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August 17, 2009
"Voices of Hollywood"
Beverly Hills Music Fest draws film score crowds to chamber music by Jon Burlingame
BEVERLY HILLS, Calif.—An appreciative crowd of approximately 200 attended Wednesday night's fourth edition of "Voices of Hollywood," the Beverly Hills International Music Festival's annual concert of chamber music by film composers.
Curated by composer-in-residence Sharon Farber, the concert featured a diverse collection of small-ensemble pieces, mostly by composers currently active in the film and television field – and bookended with compositions by beloved film composers who have left us.
It began with two movements of Miklos Rozsa's Duet, op. 15, originally written as the "Sonata for two violins" in 1933 and revised 40 years later. Violinists Samvel Chilingarian and Limor Toren-Immerman gave a fiery performance of this piece, imbued with the Hungarian colors of so much of Rozsa's concert music.
Flutist Susan Greenberg – doubling on alto flute and piccolo – and pianist Genevieve Lee conjured up of moods of mystery, intrigue and mischief in Peter Golub's Threaded Dances from 2006. Golub is the composer of Frozen River and directs the Sundance Film Music program. Paul Chihara (Prince of the City), who teaches at UCLA, offered his 1985 String Trio, a thoughtful work with occasional hints of dissonance as played by Toren-Immerman, violist Karie Prescott and cellist Garik Terzian.
Highlight of the first half was the 11-minute Rolling Hills and Jagged Ridges by Gernot Wolfgang (The Process), an alternately dramatic and delicate piece performed with precision by violinist Tereza Stanislav and pianist Robert Edward Thies. The audience was riveted throughout Wolfgang's arresting, evocative 2007 work.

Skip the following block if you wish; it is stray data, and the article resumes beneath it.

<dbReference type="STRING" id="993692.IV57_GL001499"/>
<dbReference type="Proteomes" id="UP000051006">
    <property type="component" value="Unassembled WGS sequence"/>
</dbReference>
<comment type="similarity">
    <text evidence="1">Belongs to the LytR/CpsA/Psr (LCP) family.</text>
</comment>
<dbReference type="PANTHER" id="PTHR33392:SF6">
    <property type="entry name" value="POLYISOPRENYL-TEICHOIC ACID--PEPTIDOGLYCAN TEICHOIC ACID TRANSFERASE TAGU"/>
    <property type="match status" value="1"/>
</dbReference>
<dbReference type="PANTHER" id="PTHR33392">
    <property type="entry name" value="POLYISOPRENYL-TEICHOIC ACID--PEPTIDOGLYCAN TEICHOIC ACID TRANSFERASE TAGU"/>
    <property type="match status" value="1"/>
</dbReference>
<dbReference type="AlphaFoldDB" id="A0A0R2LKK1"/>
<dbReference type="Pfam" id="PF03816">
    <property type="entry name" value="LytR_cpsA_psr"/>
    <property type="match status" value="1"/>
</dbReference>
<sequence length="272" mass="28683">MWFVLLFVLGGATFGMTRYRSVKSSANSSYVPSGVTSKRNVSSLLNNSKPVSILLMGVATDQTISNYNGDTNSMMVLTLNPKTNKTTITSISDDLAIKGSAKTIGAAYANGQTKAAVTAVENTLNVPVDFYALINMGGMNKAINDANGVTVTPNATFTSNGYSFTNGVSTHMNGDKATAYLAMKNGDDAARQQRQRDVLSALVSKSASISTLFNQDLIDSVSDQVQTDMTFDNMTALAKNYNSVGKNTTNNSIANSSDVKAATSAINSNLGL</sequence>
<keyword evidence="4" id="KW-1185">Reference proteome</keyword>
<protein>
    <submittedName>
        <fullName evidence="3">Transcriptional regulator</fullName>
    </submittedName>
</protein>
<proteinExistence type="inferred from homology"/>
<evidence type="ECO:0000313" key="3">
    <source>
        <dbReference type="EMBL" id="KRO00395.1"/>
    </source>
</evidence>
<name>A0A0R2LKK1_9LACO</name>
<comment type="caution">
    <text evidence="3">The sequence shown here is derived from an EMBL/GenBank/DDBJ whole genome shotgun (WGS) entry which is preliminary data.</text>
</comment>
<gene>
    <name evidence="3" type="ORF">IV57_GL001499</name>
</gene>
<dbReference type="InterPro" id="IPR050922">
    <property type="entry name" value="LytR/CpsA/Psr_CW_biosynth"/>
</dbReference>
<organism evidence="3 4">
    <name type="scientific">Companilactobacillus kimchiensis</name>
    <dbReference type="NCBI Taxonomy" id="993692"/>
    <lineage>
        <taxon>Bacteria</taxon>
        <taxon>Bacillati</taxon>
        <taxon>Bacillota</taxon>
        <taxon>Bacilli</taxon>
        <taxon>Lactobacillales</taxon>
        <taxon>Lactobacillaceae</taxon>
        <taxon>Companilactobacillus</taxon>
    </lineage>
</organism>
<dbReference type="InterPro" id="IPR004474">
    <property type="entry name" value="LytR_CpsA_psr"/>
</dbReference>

The second half opened with a string-quintet medley of film themes by John Debney, arranged by Kevin Kaska. Chilingarian, Prescott and Terzian were joined by Marcy Vaj on violin and Waldir Bertipaglia on bass; often buoyant, light and warm, the various tunes reflected the composer's sensibility on multiple movie projects.
Farber's Nietzsche Quartet, a six-minute distillation of themes from her acclaimed score for When Nietzsche Wept (2007), was played by Chilingarian, Terzian, Bertipaglia and pianist Lucy Nargizyan. Like the film score, the music is passionate and heartfelt and, as the composer put it in her program note, offered "solemn and stormy moods."
Penka Kouneva's 1994 Cassandra's Rockaby was an unusual piece blending popular and classical elements in exciting and even magical ways. Violinist Chilingarian, cellist Terzian, pianist Nargizyan and flutist Greenberg performed; the title derives from a Samuel Beckett poem.
Rounding out the concert was Michael Kamen's Cut Sleeves, written in the early 1970s and essentially unknown until Music Amici recorded it in 2000. Based on an ancient Chinese legend about an emperor and his young male courtesan, it offered subtle Oriental shadings within a carefully conceived musical framework – flute and oboe (Greenberg, Jonathan Davis), cello and harp (Terzian, Tatyana Shapiro) – that gave voice to Kamen's sense of lyricism and beauty.
©2009 Jon Burlingame
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